U.S. Supreme Court Justice Amy Coney Barrett declined to withdraw Monday’s case involving a Conservative group that, despite being Democrats, had spent at least $ 1 million on endorsement of its Senate call her to do so because of the alleged conflict of interest.
U.S. Supreme Court Justice Amy Coney Barrett is sworn in on the South Lawn of the White House … [+]
The Supreme Court opened on Monday Americans for Prosperity Foundation v Rodriquez, a case brought forward by the conservative Americans for Prosperity Foundation that challenged California’s policy of requiring charities to disclose their donors to the state, which the group allegedly violates the First Amendment.
Americans for Prosperity (AFP), a conservative advocacy group backed by billionaire David Koch, who is separate from but affiliated with the education-focused foundation, launched a major advertising campaign last year that featured the Senators have been asked to support Barrett’s endorsement said They planned to output “seven-digit numbers”.
Legislators Sen. Sheldon Whitehouse (DR.I.), Sen. Richard Blumenthal (D-Conn.), And Rep. Hank Johnson (D-Ga.) Had sent Barrett a letter asking them to investigate the case, or at least withdraw the case Publicly state your reasons for doing so and say that hearing the case would conflict with the Supreme Court precedent in the past.
Barrett heard the case on Monday and asked questions to the petitioners and respondents and did not make a public statement regarding their decision.
The judiciary appeared skeptical of California politics, signaling that it would likely be on the side of the Americans for Prosperity Foundation during the hearing, and asked a California state attorney to “assume that I believe these petitioners are have shown considerable strain on politics “imposes their initial adjustment rights.
The Supreme Court has not yet responded to a request for comment on Barrett’s decision not to reuse.
“AFP claims to have played a significant and disproportionate role in the campaign for your confirmation in the Supreme Court while the case of its siblings was pending and imminent,” lawmakers wrote in their letter to Barrett.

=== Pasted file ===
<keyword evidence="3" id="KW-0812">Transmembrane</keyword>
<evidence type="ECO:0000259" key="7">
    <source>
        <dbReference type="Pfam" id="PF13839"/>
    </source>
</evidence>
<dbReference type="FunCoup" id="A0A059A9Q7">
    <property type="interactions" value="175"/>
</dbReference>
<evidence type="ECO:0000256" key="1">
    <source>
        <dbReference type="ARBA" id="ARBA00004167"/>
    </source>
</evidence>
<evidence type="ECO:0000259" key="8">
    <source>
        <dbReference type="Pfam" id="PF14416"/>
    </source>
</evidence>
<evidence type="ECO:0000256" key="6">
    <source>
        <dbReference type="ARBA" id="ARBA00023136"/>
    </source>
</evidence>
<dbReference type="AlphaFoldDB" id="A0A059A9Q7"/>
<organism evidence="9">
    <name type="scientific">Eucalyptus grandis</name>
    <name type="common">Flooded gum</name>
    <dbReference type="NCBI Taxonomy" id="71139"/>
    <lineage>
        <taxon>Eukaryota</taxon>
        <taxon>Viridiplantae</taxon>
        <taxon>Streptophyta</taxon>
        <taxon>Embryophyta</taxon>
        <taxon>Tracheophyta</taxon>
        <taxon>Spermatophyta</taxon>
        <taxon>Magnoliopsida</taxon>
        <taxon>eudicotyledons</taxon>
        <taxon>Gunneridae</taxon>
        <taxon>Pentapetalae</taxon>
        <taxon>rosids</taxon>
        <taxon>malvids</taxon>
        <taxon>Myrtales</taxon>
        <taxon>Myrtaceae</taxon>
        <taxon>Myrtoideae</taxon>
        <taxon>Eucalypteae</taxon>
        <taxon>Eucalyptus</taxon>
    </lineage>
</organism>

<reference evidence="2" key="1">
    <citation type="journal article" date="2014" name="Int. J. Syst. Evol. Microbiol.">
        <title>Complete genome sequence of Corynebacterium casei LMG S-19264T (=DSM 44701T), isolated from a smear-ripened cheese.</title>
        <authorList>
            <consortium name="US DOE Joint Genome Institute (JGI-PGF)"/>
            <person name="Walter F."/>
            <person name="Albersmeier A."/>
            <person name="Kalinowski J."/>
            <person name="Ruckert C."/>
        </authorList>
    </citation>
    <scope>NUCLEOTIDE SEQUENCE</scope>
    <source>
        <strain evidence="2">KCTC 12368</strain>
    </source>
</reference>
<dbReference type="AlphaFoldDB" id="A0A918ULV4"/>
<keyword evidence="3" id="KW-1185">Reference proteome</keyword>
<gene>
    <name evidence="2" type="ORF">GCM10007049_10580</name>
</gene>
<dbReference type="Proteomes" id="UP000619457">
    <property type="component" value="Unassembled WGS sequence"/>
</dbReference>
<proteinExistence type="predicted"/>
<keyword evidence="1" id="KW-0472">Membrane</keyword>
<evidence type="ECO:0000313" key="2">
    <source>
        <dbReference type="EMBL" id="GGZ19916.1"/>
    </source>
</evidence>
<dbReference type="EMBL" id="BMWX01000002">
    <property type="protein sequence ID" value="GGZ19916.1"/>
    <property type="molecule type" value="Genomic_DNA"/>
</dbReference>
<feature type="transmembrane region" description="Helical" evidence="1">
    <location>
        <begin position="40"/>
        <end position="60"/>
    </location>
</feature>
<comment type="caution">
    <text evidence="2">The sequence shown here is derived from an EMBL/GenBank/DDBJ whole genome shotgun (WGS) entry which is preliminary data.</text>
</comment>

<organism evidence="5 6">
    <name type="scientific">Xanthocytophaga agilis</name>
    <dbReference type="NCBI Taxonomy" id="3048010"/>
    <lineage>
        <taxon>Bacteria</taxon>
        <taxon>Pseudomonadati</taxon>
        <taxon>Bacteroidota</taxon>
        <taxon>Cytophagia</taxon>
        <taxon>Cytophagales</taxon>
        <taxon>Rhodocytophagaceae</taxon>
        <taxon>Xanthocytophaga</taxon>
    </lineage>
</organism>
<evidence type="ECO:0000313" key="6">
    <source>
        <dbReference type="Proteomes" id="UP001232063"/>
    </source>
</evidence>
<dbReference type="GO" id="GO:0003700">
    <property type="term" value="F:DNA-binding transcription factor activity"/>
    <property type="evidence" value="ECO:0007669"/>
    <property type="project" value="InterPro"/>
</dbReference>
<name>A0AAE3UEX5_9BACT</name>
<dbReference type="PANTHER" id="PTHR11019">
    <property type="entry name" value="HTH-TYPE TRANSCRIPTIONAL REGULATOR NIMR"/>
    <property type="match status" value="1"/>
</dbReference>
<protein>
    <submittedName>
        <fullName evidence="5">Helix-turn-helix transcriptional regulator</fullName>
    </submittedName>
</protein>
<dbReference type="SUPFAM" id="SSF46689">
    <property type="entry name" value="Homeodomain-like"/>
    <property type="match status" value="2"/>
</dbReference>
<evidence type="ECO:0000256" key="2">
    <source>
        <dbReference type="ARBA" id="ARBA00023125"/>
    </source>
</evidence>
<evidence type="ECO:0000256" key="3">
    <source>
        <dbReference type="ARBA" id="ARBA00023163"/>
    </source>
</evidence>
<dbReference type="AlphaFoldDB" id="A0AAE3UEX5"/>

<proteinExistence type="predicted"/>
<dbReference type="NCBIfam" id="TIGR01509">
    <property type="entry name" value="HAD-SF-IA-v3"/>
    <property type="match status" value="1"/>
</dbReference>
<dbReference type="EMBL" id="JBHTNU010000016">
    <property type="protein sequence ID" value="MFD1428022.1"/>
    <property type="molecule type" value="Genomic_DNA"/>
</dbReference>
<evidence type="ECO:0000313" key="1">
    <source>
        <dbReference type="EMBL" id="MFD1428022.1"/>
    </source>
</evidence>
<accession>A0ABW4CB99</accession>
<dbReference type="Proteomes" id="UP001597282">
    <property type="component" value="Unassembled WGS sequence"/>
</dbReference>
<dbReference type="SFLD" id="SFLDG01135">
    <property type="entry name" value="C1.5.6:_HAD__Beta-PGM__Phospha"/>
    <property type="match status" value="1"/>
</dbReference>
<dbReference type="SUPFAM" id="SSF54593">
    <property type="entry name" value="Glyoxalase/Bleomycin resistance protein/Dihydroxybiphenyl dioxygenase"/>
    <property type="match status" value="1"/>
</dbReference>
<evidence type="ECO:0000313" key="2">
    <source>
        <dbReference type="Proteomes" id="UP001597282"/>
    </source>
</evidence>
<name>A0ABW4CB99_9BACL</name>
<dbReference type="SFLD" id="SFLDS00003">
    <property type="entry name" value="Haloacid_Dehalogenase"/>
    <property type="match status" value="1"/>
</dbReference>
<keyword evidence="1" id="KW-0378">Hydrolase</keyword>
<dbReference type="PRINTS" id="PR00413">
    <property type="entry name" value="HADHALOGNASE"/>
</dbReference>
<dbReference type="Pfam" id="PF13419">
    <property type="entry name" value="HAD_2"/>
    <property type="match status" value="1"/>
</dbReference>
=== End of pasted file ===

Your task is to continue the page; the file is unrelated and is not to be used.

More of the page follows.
In addition to Barrett, AFP has also spent large sums of money to support the endorsements of Judges Neil Gorsuch and Brett Kavanaugh. Whitehouse’s office told Forbes last week that Barrett’s need for reuse was “particularly worrying” as its confirmation came while the AFP case was pending.
What to look for
How the Supreme Court will rule on the case. The conservative court seemed possibly likely to stand on the side of the Americans for Prosperity Foundation on Monday, with many of the judges repeatedly cracking down on attorneys defending California politics and expressing skepticism that the donors disclosed to them will never be made public, the organization feared. “Do you think that for someone who wishes to make a significant contribution to an organization that has been accused of being racist or homophobic or white supremacist, it would be reasonable to be chilled in this environment because they have less or no trust ? that your contribution will be treated confidentially? “Judge Clarence Thomas asked an attorney to defend the policy.
Legislature opposition to Barrett, who is hearing the case, is part of a wider concern about the influence so-called dark money groups have on the court. Whitehouse described the influence of these conservative activist groups and their judicial spending as “a pretty big deal” during Barrett’s confirmation hearing and according to the Senate of experts testimony, conservative activist Leonard Leo spent more than $ 400 million on his campaign to influence the judiciary between 2014 and 2018 alone. Whitehouse and Johnson quarreled at the same time op-ed for Project Syndicate last week that conservative groups like AFP donate money to set up sympathetic judges and then take cases to court and file coordinated amicus briefs as a “final move in a massive court conquest”. “The AFP / AFPF operation’s” sweeping campaign “for your confirmation makes it clear that our judiciary is a target of this massive apparatus of influence,” lawmakers wrote in their letter to Barrett, explaining why they should withdraw from the case.